The carpet sea squirt may have a cute name, but it is a real threat to the fishing industry. It is thought to come from Japan, though it is found all around the world. It was spotted in Scotland in 2009, but it has been in Wales since 2008. In fact, most experts believe that the squirts hitched a ride on the hulls of leisure craft that had travelled to Largs in Scotland from Wales or Ireland, then quickly reproduced in the new region.
Not only is it a major pest, but the squirt is also very hard to kill. Scraping it off the bottom of the sea or ships will just produce fragments that can reproduce wherever they land, introducing it to new areas of the sea. If it spreads to open water and starts to cover sea beds, it can kill mussels and other mollusks and destroy the spawning grounds of various sea life.
Currently in the UK, the carpet sea squirt has been contained in marinas, where it can be eradicated by starving it of oxygen and water when it dies. Because the squirt tends to stick fast to surfaces like the hulls of ships, it reproduces very quickly and it doesn’t need much of anything to survive. If left untreated the squishy little nuisance could suffocate the fishing industry in infected areas. The NNSS predicts that over a ten-year period we could see up to a loss of anywhere between £1.3 and £6.8 million in the mussel industry alone. From one squishy little creature.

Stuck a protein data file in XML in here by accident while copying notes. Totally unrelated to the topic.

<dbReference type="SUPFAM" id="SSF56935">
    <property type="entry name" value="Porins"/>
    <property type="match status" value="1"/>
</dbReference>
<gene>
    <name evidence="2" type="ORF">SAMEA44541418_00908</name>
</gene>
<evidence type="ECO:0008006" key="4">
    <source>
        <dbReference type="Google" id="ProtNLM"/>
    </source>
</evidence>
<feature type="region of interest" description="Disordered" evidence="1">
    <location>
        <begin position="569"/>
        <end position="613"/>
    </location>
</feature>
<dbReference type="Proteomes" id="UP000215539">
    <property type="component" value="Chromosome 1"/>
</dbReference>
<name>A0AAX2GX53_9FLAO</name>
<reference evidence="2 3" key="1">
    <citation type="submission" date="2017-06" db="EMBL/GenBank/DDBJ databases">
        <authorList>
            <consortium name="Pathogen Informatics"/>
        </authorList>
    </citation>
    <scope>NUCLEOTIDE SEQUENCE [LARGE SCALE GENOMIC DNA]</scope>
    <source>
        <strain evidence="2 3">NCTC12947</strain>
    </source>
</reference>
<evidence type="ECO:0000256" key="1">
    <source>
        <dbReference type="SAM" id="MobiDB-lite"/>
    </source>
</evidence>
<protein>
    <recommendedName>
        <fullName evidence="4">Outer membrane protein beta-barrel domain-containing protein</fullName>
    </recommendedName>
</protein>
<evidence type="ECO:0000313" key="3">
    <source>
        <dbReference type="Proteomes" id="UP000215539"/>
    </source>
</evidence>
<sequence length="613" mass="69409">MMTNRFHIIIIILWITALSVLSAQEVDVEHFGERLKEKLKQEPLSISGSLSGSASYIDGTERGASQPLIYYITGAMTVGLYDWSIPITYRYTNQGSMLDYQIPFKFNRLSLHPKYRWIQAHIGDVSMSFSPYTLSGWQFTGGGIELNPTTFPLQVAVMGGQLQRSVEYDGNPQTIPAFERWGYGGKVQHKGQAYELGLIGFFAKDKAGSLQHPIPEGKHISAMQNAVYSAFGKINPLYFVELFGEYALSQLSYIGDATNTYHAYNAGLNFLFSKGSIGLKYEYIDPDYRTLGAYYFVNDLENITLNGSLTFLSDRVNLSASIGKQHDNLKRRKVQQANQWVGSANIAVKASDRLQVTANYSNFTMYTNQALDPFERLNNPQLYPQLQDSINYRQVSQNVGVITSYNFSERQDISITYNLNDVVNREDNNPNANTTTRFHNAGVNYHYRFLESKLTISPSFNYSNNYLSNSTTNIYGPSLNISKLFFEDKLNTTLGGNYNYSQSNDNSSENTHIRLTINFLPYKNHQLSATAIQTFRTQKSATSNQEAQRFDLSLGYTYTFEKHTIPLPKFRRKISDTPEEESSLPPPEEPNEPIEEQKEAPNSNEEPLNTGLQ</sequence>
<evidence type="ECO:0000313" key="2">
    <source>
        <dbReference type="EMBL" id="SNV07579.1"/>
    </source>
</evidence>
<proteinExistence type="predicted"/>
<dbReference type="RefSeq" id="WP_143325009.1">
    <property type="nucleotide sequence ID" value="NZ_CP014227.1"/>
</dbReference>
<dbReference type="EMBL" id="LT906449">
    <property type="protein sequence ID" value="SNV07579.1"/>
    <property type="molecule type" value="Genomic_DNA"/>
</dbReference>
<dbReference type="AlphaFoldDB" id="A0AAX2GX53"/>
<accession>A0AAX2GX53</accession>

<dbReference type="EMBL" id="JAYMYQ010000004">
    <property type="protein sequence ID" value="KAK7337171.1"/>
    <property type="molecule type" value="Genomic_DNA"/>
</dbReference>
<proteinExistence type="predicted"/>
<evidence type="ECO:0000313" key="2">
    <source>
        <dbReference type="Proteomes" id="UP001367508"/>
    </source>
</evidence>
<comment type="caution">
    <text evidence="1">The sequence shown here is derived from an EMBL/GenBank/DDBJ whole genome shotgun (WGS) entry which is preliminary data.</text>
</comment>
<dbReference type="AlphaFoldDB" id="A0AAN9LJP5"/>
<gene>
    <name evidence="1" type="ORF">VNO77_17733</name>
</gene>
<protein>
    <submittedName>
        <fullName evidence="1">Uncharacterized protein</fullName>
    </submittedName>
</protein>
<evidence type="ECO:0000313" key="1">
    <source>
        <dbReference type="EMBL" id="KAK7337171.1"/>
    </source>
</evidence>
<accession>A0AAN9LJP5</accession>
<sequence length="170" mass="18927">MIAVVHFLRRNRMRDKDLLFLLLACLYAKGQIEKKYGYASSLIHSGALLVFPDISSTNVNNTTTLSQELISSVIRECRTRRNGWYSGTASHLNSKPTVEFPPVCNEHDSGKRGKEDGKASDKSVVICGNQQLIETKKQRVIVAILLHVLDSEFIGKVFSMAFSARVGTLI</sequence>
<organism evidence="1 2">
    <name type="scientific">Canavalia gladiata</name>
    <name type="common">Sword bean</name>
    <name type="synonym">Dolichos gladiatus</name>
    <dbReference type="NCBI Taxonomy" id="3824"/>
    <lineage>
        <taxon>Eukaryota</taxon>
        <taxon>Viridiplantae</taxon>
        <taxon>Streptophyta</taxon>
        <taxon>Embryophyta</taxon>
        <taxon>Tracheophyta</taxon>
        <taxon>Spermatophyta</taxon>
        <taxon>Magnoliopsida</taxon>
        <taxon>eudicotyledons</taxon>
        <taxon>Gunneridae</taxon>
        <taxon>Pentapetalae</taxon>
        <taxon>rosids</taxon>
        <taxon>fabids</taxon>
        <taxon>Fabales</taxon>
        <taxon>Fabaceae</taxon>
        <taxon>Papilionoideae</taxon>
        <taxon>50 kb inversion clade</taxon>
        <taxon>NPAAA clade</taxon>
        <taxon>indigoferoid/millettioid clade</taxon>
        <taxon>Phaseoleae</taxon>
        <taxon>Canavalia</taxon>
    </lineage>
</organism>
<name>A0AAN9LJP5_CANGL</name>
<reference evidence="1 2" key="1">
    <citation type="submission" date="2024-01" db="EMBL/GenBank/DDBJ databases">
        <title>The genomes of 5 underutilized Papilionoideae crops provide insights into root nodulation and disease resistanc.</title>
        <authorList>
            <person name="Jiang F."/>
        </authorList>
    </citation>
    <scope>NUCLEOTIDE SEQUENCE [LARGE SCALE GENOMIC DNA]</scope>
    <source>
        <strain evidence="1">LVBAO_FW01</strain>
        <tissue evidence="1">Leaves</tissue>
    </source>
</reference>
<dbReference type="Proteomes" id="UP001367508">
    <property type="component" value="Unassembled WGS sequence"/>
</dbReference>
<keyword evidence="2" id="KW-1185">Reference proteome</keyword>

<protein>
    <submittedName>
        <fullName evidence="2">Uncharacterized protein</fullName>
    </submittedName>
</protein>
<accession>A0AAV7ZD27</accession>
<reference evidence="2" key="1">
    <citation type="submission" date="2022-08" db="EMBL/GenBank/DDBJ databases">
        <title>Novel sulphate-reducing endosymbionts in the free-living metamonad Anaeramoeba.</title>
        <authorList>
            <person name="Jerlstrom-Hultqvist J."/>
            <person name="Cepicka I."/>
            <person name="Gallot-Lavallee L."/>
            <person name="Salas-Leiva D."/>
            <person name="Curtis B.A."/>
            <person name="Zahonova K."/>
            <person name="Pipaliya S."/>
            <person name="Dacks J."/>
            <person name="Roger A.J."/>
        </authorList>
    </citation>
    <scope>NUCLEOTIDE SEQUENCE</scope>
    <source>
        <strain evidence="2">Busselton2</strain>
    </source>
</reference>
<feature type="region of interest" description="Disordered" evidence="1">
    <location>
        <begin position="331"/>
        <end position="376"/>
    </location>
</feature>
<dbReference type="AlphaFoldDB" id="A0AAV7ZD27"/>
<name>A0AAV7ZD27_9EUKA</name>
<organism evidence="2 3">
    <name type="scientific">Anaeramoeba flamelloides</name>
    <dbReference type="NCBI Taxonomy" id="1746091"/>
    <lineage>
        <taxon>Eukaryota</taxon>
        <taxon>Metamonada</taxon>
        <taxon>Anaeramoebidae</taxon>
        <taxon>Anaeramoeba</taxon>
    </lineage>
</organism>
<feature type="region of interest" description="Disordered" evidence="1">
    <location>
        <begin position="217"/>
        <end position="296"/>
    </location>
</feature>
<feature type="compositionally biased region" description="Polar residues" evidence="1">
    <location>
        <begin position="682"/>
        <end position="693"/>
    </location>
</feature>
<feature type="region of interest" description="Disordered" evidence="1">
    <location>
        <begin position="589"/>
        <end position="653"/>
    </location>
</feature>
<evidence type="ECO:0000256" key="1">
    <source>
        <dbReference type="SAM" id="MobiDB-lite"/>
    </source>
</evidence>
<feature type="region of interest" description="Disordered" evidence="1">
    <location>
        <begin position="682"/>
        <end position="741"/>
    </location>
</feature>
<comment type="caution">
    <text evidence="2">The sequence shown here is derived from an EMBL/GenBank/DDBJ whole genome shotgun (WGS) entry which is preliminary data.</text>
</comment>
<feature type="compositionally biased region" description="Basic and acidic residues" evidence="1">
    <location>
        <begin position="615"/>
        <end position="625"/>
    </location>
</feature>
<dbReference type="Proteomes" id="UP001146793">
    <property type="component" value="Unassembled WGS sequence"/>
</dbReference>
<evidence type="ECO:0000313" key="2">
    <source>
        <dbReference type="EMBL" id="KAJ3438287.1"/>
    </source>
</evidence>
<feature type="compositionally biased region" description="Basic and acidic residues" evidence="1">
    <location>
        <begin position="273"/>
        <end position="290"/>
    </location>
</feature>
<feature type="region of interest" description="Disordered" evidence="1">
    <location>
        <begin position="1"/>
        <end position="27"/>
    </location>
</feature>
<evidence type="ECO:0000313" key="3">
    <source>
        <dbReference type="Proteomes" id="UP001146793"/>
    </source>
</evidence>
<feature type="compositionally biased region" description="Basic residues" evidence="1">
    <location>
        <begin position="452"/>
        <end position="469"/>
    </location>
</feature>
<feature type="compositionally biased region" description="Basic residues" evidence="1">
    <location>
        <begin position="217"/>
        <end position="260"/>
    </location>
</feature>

Any sightings of the carpet sea squirt should be directly reported to the following agencies:
- In England, Natural England: 0845 600 3078
- In Wales, Countryside Council for Wales: 0845 1306 begin_of_the_skype_highlighting 0845 1306 end_of_the_skype_highlighting 229
- In Scotland, Scottish Natural Heritage: 01463 725000
And if you’d like to know more about the carpet sea squirt and how it is being fought, check out this.
Also known as edible dormice (the ancient Romans loved snacking on them), Glis glis were introduced to Britain when the Second Baron Rothschild in 1902 brought six of the animals from mainland Europe. They are not just nuisances, although they do make very loud noises late at night. They can cause some severe damage to houses, as they chew through cables and insulation looking for food. One property owner even found one eating through a woolly jumper!
Though the Glis glis can give birth only once a year, they can have up to 11 young at a time. Their numbers have really added up over the course of century they have been here, largely to the relatively safe existence the Glis glis enjoy. Under Section 11(2) of the Wildlife and Countryside Act 1981 (as amended), killing or trapping the edible dormice is prohibited, unless you have a licence. (Fortunately, Rentokil do have the licence – and an exclusive contract – to trap the Glis glis.)
These and other invasive species (check out the list here) are a constant threat to human life and the ecosystems to which they are foreign. Government agencies can’t monitor the spread of these pests alone, so we all need to keep our eyes peeled and report when we think we have spotted on of them. That way we’ll stand a better chance at maintaining a healthy and balanced ecosystem for future generations.